Considering we spend a major portion of our lives in bed, choosing quality bed linen is essential to ensuring our beds are the relaxing havens they ought to be.
Bedding essentially serves two purposes: It plays a huge part in your bedroom’s overall look, plus it can create an inviting, comforting cocoon that you look forward to at the end of a long day — and never want to leave when your alarm goes off!
Since it plays such a pivotal role in your bedroom (and arguably your sleep), it’s not a purchase that should be cutting corners on. High-quality, luxury bed linen is an investment that will pay for itself ten-fold. But, given the huge array of choice on offer in terms of fiber, finish, design and, of course, thread count, it can be difficult to narrow down the best option.
To make life easier, and sleep better, we’ve compiled this foolproof buyer’s guide to high-quality bed linen that covers off everything you need to know before shopping for sheets.
It’s a common misconception that thread count is the only indicator of quality, but fiber actually plays a big part in the caliber of bedding, too. More specifically, the length, fineness, and strength of the fiber used. For the most part, cotton is the go-to fiber for bed linen due to its soft, comfortable and breathable nature. It’s also a super durable fabric that ages well.
In terms of specifics, you should look for a long fiber if you’re after high-quality bed linen. Egyptian cotton is considered the best type of cotton because it has a fine, long fiber. Pima cotton is the next step down with medium-to-long fibers making it a more affordable, but still good quality option. If something’s pitched as 100 percent cotton, it’s typically upland cotton, which is good value, but more likely to pile and feel coarse thanks to its short fiber length.
Linen and bamboo fibers are both known for their insulation benefits, keeping you cool on balmy summer evenings and warm in winter, too. “Bamboo bedding has been increasing in popularity in recent times — and for good reason”, says Ettitude’s founder and CEO Phoebe Yu. “It’s sustainable, softer than cotton and linen, and moisture-wicking. But it’s not all created equal, so be sure to read up on how it’s made.”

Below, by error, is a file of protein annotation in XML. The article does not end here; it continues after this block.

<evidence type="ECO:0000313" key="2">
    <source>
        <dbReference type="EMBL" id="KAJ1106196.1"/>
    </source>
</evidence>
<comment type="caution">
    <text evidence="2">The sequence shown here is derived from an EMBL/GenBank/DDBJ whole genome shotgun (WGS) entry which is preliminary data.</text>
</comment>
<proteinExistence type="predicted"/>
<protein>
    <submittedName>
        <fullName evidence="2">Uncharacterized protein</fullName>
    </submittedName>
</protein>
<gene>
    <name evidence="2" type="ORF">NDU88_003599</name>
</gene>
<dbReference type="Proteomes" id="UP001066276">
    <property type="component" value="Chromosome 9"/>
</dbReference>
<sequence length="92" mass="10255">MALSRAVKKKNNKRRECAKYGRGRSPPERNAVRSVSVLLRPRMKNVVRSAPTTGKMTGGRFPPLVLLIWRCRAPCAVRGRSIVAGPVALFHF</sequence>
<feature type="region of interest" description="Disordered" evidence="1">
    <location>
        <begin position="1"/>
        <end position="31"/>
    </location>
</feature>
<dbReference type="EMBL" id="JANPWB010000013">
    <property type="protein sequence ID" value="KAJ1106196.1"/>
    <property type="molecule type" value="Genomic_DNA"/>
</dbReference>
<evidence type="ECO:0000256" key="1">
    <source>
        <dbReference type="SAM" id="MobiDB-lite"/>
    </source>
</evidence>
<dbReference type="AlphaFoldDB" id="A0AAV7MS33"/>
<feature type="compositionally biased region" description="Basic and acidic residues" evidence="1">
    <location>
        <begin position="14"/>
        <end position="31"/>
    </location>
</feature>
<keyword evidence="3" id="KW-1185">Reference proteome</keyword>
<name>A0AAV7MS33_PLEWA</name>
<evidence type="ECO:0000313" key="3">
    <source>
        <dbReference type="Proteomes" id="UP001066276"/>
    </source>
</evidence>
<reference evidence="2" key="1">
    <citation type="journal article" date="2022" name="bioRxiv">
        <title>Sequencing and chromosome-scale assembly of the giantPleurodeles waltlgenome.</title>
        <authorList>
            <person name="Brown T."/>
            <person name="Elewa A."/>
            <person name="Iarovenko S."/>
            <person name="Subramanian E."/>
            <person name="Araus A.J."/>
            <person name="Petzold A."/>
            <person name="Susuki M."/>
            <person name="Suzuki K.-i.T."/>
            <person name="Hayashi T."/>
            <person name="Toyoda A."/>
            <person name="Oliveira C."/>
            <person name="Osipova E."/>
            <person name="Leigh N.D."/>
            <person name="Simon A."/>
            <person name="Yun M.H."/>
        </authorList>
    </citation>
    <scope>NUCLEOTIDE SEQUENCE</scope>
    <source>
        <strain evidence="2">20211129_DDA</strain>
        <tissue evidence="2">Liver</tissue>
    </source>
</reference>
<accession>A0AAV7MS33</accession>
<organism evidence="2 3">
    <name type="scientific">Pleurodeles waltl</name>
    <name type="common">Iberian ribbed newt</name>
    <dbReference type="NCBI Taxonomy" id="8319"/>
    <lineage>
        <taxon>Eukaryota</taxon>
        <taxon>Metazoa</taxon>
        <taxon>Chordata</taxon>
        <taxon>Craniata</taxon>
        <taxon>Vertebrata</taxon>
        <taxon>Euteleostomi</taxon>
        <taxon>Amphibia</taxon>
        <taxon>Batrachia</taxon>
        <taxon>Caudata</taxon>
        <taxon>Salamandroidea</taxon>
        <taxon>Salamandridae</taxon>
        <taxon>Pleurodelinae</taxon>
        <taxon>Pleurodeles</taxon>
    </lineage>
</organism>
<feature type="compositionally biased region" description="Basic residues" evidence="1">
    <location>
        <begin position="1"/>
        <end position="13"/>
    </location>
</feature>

If you’re after the ease of a cotton-polyester blend (bonus: no ironing) try to keep the polyester element below 10 percent otherwise you lose the softness and insulation benefits.
Once you’ve sussed out your chosen fiber, you can use thread count to further decipher quality. Put simply, thread count refers to the number of threads woven into one square inch of fabric. The higher the number of threads, the higher the thread count.
As a general guide, good quality bedding will typically have a 200-800 thread count. However, it’s worth noting that a high thread count alone doesn’t truly indicate quality; fabric type should always be factored in, too. For example, a 400 thread count Egyptian cotton sheet will be softer and feel more luxurious than a 600 thread count polyester-blend sheet.
Keep in mind that anything with a thread count over 600 will be denser and heavier, making them more suited to the colder months. And, it pays to be cautious of bedding with a with a thread count over 800 with a price tag that seems too good to be true. It’s likely a marketing ploy using multiple-ply thread or picks to the boost thread count.
Its also worth considering that thread count can mean different things depending on the fabric. Pure linen sheets, for example, do not often boast about their “thread count”, as linen is usually measured in grams per square meter (GSM).
Different types of weaves have different characteristics and, as such, the type of weave used affects the softness and feel of your bed linen. A standard weave, at the lower end of the scale, features an equal number of vertical and horizontal yarns and often isn’t advertised on the packaging.
Percale is a plain-weave fabric where the fibers are tightly woven to create a fine texture and finish. The result is a crisper, cooler and more luxurious fabric that feels the same on both sides. Typically a percale weave must have a minimum thread count of 180 so it’s a good benchmark for quality bedding.
Sateen weaves are the next step up in terms of softness. Due to the structure of a satin weave, the end result is very smooth, soft and shiny. However the weave is not as durable as the one-under-one-over weave construction that’s used to craft percale bedding.
TThis article originally appeared on our sister site, First For Women.
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